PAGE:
Freelancing Work: Flop or Feat, It’s Up to You

November 02, 20203 min read

A gig is defined as a temporary job with an uncertain future. But getting started in the gig economy means that you are in control of your own future. Keep reading for more information on why a career as a freelancer is a viable option in today’s tech-driven economy.

Born for business

If you don’t mind taking risks and can adapt to an ever-changing market, you already possess two of the most important traits of a freelance entrepreneur. You’ll also need problem-solving skills and be willing to accept criticism from customers and competitors alike. Drive and determination will give you a competitive advantage in a world where, according to Entrepreneur, freelancers account for more than one-third of the U.S. workforce.

What you’re worth

There are almost as many different types of freelance work as there are freelance workers. Money explains that some of the most successful gig workers earn more than $100 per hour. Some skills are more valuable than others, with network analysis topping the list of most lucrative freelance skills at $200 per hour. Your earning potential, however, is not defined by a list. No matter your skill set, there is likely a way to earn money in today’s sharing economy. In addition to computer and creative work, you can become an entrepreneur by providing ride-share services, running errands for busy professionals, or selling homemade crafts online.

Getting started

Your first gig job is perhaps the most important because it will give you the confidence to seek other self-employment opportunities. Forbes contributor Susannah Breslin explains, however, you must be honest with yourself about your strengths and weaknesses. This first gig will also allow you to determine your rates based on several factors including the time it takes to complete the job and, if applicable, the cost of materials needed.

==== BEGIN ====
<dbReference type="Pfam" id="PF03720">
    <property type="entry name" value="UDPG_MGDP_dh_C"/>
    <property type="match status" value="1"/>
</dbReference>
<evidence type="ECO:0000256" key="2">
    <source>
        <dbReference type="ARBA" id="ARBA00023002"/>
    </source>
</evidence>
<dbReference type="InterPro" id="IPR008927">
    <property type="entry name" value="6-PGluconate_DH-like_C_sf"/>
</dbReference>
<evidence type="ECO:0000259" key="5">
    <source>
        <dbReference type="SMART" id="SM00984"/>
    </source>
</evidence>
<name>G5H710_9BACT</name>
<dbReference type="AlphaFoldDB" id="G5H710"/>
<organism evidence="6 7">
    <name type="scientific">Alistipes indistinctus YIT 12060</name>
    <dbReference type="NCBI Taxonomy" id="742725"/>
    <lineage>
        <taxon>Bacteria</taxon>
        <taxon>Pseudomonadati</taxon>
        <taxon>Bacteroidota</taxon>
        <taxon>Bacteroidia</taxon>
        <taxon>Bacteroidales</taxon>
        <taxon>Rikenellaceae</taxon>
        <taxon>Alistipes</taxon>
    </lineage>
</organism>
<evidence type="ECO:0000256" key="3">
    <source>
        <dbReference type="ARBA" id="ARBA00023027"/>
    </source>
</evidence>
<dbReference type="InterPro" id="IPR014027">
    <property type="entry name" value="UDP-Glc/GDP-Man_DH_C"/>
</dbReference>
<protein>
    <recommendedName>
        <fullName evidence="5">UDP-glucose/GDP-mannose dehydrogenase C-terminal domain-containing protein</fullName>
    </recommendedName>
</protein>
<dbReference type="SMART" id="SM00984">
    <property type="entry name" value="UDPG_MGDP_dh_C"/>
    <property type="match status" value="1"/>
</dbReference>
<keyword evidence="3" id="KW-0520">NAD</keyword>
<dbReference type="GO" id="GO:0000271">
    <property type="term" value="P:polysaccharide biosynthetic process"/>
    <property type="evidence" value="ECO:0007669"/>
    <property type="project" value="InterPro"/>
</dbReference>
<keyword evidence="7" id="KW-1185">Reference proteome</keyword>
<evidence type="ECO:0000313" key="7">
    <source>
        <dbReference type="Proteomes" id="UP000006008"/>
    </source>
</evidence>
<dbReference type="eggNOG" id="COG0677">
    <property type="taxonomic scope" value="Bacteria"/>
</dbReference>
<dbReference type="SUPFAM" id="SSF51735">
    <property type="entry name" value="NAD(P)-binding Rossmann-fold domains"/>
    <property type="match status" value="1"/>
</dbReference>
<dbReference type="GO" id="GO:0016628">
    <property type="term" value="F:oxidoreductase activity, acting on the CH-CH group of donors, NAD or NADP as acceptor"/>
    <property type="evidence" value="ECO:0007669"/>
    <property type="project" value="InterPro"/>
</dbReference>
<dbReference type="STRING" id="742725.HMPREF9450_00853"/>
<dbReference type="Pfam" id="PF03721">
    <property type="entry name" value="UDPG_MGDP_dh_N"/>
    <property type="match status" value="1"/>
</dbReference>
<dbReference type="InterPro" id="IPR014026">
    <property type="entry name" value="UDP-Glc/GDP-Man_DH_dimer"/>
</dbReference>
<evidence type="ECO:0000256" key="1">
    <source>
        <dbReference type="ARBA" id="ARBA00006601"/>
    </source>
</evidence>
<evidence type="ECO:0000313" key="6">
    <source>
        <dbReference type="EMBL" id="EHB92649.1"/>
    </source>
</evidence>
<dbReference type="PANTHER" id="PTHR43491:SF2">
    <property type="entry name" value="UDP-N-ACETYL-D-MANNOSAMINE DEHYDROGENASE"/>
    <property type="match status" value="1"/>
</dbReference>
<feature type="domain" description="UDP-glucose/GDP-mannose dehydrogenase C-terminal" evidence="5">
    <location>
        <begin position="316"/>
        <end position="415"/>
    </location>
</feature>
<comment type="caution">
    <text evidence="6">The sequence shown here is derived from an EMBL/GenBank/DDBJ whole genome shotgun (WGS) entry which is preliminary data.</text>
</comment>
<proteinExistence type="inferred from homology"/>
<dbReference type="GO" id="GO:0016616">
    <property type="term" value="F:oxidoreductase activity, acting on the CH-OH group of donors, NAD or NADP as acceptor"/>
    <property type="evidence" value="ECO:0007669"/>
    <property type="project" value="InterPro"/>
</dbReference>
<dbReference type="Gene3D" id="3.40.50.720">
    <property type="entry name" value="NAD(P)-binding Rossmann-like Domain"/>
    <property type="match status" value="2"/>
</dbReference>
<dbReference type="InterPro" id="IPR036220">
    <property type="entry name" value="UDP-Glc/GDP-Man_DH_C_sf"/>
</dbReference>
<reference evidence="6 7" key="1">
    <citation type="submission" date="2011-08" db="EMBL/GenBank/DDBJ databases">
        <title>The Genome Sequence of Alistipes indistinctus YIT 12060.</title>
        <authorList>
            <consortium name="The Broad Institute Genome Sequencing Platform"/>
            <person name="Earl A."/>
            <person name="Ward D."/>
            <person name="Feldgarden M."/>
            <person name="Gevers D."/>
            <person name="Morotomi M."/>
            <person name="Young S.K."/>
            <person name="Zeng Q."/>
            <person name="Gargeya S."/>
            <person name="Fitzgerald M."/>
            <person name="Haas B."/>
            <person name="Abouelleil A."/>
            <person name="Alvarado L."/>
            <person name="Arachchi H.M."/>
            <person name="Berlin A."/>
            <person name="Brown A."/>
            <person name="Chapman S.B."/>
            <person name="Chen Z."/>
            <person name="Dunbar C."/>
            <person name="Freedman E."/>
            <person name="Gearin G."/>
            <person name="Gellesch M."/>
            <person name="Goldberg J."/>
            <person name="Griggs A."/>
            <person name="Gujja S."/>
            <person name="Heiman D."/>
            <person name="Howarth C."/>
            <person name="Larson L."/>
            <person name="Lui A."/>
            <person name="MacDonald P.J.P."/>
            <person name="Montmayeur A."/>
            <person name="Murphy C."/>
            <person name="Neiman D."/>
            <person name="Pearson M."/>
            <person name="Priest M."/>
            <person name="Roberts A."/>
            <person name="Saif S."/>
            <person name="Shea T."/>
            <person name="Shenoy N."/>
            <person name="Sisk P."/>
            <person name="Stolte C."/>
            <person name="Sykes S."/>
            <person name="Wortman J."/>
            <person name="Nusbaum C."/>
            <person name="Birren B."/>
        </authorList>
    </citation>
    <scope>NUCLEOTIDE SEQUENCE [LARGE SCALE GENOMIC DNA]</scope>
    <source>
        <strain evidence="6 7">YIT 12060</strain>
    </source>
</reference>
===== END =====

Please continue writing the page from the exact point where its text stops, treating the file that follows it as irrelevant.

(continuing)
If you’re looking to sell services as opposed to products, you can get started today by looking online for freelance work. Freelancers utilizing work platform sites are hypercompetitive and, like you, often use them as a springboard for launching their independent careers. These first few gigs may not be the highest paying, but they are a valuable learning experience.

Before entering the world of entrepreneurship, you’ll also need to understand the fundamentals of running a business. This includes how to manage your time, set up a functional workspace, handle business accounting, and deal with customers daily. Contact your local chamber of commerce or county clerk to find out if you will be required to obtain a business license or, if you’ll need to interact with customers face-to-face if your home is in a zone that allows home-based businesses.

Pros and cons

There are definite benefits to working for yourself, including having a flexible schedule and deciding which clients you want to work with. Monster also cites an unlimited earnings potential and nonexistent commute as other appealing aspects of entrepreneurship. But there’s also a dark side that you’ll need to consider. Being a freelancer means that you won’t have a consistent cash flow. You’ll also have to juggle multiple clients and will lose your company-sponsored benefits, such as a 401(k) and health insurance. Continuously working alone can also affect your mental health and leave you feeling isolated and constantly stressed.

For all its ups and downs, being a freelance worker offers one thing that being an employee never can: ownership. As a small business owner/freelancer/entrepreneur, you get to take ownership in your business but also of the pride you feel when creating success. Today’s technology has made entrepreneurship an exceptional option, especially for those of you who are tired of being paid pennies on the dollar of your actual worth.

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